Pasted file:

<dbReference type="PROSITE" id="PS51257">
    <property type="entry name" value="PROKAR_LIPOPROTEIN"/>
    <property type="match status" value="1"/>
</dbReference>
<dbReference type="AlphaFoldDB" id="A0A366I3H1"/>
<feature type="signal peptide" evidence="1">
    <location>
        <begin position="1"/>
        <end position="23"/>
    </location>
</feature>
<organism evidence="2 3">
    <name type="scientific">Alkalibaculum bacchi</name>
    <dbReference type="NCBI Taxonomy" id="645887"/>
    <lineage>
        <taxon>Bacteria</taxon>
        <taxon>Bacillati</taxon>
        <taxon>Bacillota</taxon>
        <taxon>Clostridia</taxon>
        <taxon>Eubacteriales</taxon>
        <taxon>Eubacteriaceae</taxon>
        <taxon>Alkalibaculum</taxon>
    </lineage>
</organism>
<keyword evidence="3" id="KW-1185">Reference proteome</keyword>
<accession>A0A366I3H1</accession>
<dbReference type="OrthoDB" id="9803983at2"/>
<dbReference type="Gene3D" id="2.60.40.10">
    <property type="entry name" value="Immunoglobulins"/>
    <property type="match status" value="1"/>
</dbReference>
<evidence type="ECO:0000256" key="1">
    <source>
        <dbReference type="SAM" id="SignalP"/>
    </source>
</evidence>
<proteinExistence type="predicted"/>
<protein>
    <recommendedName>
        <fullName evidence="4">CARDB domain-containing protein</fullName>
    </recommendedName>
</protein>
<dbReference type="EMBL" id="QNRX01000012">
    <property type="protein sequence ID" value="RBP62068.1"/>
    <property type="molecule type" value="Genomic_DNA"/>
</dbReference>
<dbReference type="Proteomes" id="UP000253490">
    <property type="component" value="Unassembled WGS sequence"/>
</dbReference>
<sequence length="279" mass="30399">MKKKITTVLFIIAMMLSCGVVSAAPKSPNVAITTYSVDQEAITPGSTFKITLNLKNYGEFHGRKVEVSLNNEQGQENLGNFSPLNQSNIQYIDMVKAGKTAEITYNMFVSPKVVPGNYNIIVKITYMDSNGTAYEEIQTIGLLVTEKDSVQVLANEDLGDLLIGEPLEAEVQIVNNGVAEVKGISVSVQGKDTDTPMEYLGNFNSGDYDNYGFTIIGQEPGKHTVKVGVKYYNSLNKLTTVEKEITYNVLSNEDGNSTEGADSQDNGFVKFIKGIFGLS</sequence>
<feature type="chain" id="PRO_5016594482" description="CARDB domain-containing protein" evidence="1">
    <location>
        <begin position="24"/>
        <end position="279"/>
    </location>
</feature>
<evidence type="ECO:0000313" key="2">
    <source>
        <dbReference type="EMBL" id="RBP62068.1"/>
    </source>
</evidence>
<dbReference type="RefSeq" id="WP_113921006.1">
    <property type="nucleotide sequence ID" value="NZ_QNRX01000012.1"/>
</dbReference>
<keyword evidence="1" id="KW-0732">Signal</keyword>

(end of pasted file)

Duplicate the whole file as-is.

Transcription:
<dbReference type="PROSITE" id="PS51257">
    <property type="entry name" value="PROKAR_LIPOPROTEIN"/>
    <property type="match status" value="1"/>
</dbReference>
<dbReference type="AlphaFoldDB" id="A0A366I3H1"/>
<feature type="signal peptide" evidence="1">
    <location>
        <begin position="1"/>
        <end position="23"/>
    </location>
</feature>
<organism evidence="2 3">
    <name type="scientific">Alkalibaculum bacchi</name>
    <dbReference type="NCBI Taxonomy" id="645887"/>
    <lineage>
        <taxon>Bacteria</taxon>
        <taxon>Bacillati</taxon>
        <taxon>Bacillota</taxon>
        <taxon>Clostridia</taxon>
        <taxon>Eubacteriales</taxon>
        <taxon>Eubacteriaceae</taxon>
        <taxon>Alkalibaculum</taxon>
    </lineage>
</organism>
<keyword evidence="3" id="KW-1185">Reference proteome</keyword>
<accession>A0A366I3H1</accession>
<dbReference type="OrthoDB" id="9803983at2"/>
<dbReference type="Gene3D" id="2.60.40.10">
    <property type="entry name" value="Immunoglobulins"/>
    <property type="match status" value="1"/>
</dbReference>
<evidence type="ECO:0000256" key="1">
    <source>
        <dbReference type="SAM" id="SignalP"/>
    </source>
</evidence>
<proteinExistence type="predicted"/>
<protein>
    <recommendedName>
        <fullName evidence="4">CARDB domain-containing protein</fullName>
    </recommendedName>
</protein>
<dbReference type="EMBL" id="QNRX01000012">
    <property type="protein sequence ID" value="RBP62068.1"/>
    <property type="molecule type" value="Genomic_DNA"/>
</dbReference>
<dbReference type="Proteomes" id="UP000253490">
    <property type="component" value="Unassembled WGS sequence"/>
</dbReference>
<sequence length="279" mass="30399">MKKKITTVLFIIAMMLSCGVVSAAPKSPNVAITTYSVDQEAITPGSTFKITLNLKNYGEFHGRKVEVSLNNEQGQENLGNFSPLNQSNIQYIDMVKAGKTAEITYNMFVSPKVVPGNYNIIVKITYMDSNGTAYEEIQTIGLLVTEKDSVQVLANEDLGDLLIGEPLEAEVQIVNNGVAEVKGISVSVQGKDTDTPMEYLGNFNSGDYDNYGFTIIGQEPGKHTVKVGVKYYNSLNKLTTVEKEITYNVLSNEDGNSTEGADSQDNGFVKFIKGIFGLS</sequence>
<feature type="chain" id="PRO_5016594482" description="CARDB domain-containing protein" evidence="1">
    <location>
        <begin position="24"/>
        <end position="279"/>
    </location>
</feature>
<evidence type="ECO:0000313" key="2">
    <source>
        <dbReference type="EMBL" id="RBP62068.1"/>
    </source>
</evidence>
<dbReference type="RefSeq" id="WP_113921006.1">
    <property type="nucleotide sequence ID" value="NZ_QNRX01000012.1"/>
</dbReference>
<keyword evidence="1" id="KW-0732">Signal</keyword>